- (Optional) If the bacon you use is too fatty, you might get a lot of rendered fat. Remove some of the fat by dipping a paper towel into the pan with a pair of tongs. I personally like to leave a bit of bacon fat in the pan, which will make the rice extra flavorful.
- Add garlic. Stir a few times until fragrant.
- Add olive vegetables. Cook and stir until you can hear a vibrant sizzling. It might only take a few seconds if the pan is properly heated. Olive vegetables contain oil, so your pan should be greased and ready for the rest of the cooking. If you removed too much bacon fat earlier, you might want to add a small spoon of oil here, so the rice won’t dry out.
- Add rice. Cook and chop the rice with a spatula until separated into grains and heated through. Swirl in soy sauce and stir to mix well. You should again hear vibrant sizzling, throughout the cooking, without burning the ingredients. Adjust heat accordingly and remove the pan from the stove if it’s getting too hot.
- Move everything to one side of the pan. Add cucumber. Cook and stir for a few seconds to heat them.
- Mix cucumber with the other ingredients, and move everything to one side of the pan.
- Add vegetable oil and beaten egg to the other side of the pan. Wait until the bottom sets. Stir everything together. Carefully taste the rice. The cucumber should be cooked through and the rice slightly crisped. Add green onion, stir to mix well.
- Serve warm.
- Try to select bacon that is on the lean side. If you use very fatty bacon, you might need to remove some rendered fat, so the rice won’t become too greasy.
- It is quite difficult to measure olive vegetables accurately because the threads tend to tangle together. Do not use more than two tablespoons. Otherwise your rice will be extremely salty.
- Note, you should not heat an empty nonstick pan. I use the method here to render bacon fat with low heat at first. Once the fat is rendered, the pan will be hot enough to continue cooking the fried rice. I recommend using medium heat (or medium heat on the lower end) for this recipe, because the olive vegetables and soy sauce will help caramelize the rice faster. Using high heat might burn the rice.
Questions and Reviews
Hi Maggie! I really enjoyed reading about these ‘olive vegetables’ which I’ve never heard of before.
With olives being so salty, though, I’m not that surprised that olives are used in Chinese cooking as well as Mediterranean! I absolutely love olives, and would love to see what this tastes like!
Thanks for another fascinating post and delicious recipe!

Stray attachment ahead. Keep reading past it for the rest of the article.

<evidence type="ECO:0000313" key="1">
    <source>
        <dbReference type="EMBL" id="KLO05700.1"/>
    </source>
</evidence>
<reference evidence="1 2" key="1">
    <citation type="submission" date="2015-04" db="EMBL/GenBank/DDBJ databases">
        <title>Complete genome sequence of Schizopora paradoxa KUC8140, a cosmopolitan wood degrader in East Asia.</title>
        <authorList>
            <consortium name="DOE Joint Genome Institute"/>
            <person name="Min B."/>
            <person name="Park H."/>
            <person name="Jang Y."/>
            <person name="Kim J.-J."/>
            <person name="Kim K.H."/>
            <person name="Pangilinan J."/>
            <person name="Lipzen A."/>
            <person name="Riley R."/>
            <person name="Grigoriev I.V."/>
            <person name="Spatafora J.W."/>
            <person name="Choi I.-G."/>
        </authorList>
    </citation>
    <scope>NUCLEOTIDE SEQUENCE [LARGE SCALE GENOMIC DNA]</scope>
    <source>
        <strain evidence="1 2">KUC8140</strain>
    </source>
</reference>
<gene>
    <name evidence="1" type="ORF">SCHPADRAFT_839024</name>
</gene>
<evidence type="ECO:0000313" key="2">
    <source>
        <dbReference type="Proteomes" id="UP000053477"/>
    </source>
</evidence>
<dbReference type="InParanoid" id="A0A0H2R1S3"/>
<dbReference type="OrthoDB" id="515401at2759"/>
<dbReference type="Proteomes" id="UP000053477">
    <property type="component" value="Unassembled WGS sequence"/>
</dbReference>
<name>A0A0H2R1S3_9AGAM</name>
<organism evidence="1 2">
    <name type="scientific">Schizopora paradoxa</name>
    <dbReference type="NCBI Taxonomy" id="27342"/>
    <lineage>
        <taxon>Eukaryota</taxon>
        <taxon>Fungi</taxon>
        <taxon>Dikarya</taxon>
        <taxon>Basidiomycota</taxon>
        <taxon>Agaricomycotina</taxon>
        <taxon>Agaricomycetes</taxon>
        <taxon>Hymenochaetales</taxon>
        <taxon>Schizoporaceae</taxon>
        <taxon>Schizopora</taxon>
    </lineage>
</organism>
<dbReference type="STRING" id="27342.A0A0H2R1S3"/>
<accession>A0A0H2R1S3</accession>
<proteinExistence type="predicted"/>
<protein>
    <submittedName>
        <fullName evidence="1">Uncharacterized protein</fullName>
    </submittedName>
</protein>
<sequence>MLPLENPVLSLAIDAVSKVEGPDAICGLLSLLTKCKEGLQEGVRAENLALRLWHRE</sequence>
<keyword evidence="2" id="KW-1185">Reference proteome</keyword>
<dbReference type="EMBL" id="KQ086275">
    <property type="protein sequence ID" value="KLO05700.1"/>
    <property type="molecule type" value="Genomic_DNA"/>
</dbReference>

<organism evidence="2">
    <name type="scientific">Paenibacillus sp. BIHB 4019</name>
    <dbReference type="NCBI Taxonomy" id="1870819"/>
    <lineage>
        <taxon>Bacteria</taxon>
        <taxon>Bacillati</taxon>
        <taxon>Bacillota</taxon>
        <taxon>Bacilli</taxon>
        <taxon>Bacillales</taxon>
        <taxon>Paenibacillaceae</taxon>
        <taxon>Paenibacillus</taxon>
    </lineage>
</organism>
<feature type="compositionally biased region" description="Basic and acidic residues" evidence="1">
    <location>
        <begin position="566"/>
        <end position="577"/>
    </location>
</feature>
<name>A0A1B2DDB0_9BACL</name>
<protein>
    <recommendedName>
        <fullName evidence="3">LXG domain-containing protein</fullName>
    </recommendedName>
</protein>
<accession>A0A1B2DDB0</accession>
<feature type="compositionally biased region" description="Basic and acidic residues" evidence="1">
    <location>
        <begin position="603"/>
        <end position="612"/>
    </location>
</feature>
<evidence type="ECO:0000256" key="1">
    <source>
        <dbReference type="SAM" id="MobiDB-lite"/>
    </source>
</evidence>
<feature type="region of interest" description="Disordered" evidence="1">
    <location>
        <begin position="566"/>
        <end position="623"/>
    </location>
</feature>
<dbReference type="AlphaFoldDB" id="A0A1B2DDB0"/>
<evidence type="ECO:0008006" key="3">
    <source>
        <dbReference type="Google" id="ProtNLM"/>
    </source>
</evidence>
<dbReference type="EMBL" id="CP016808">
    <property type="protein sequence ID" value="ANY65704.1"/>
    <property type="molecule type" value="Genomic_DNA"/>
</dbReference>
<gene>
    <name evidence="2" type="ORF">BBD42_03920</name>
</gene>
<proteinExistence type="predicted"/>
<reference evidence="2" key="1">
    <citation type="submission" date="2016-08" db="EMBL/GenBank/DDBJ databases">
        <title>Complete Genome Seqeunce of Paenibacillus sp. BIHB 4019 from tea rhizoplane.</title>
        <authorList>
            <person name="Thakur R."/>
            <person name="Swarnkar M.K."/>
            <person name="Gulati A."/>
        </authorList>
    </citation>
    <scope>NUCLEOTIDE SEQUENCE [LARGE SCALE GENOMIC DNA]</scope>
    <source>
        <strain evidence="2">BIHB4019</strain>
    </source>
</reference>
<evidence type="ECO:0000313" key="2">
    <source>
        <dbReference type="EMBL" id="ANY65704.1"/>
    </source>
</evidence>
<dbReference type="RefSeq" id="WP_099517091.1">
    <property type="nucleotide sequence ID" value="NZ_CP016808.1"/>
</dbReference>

Hi Maggie, I am absolutely perplexed by “olive vegetable.” I live in southern Spain and olives are the milk of human kind here. But there are certainly no olive vegetable around. I am surprised to hear you have olive trees in China? How come I’ve never had a Chinese dish including olives then? PS: I read your “about” and you’re fortunate to have your husband who proof reads for you. Bless him. He’s doing a good job BUT he’s not a cook/ food expert? Would love to have an explanation. Thanks!
Yes we have olive trees in southern part of China (I heard they’re originally from Vietnam). The olive vegetable is not pure olives. It is a combination of mustard green and olives, fermented in soy sauce and oil, until it becomes a pickle. It is used in Teochew cuisine (a bit similar to Cantonese cuisine but they use many of the regional ingredients.) I believe even a lot of Chinese people never had this pickle if they’re not local Teochew people. So I won’t be surprised that oversea Chinese restaurants never serve it. Me too, I was surprised to learn that Chinese cooking uses olives too.
My husband is a big foodie like me, but none of use is food expert. But we try our best to learn and share 🙂
Thank you for the recipe. The Olive Vegetable indeed make the rice tastier.
As I don’t eat white rice, I use brown rice instead and I thought it taste very nice.
May I know what other dishes are suitable for using Olive Vegetable?
Hi Paul, I’m happy to hear you like this recipe! We cook with brown rice most of the time too, and it always work very well in fried rice. You’ve made a great choice!
To use olive vegetable in other dishes, the things that come to the top of my head are fried noodles (similar idea as fried rice), or use it as toppings. You can also use it in simple stir fries to boost flavor, such as this recipe: https://omnivorescookbook.com/stir-fried-green-beans (at the olive vegetables when you cook the ground pork, and season with less salt).